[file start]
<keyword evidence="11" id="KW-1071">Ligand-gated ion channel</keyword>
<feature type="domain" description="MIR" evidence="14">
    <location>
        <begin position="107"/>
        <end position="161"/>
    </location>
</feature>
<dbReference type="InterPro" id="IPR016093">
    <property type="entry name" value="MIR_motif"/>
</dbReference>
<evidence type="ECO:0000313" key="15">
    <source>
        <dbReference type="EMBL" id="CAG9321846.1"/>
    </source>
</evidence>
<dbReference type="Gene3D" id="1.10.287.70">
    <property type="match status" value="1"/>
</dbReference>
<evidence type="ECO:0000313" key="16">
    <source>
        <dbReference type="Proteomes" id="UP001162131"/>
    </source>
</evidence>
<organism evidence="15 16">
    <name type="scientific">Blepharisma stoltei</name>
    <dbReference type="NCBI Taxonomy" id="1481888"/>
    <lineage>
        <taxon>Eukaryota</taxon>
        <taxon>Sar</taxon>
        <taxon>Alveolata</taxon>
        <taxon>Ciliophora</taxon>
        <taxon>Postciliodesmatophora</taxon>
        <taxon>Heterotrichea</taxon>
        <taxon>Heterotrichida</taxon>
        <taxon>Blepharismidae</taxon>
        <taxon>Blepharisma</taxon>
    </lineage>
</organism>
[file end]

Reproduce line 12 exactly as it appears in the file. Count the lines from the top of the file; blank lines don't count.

    <source>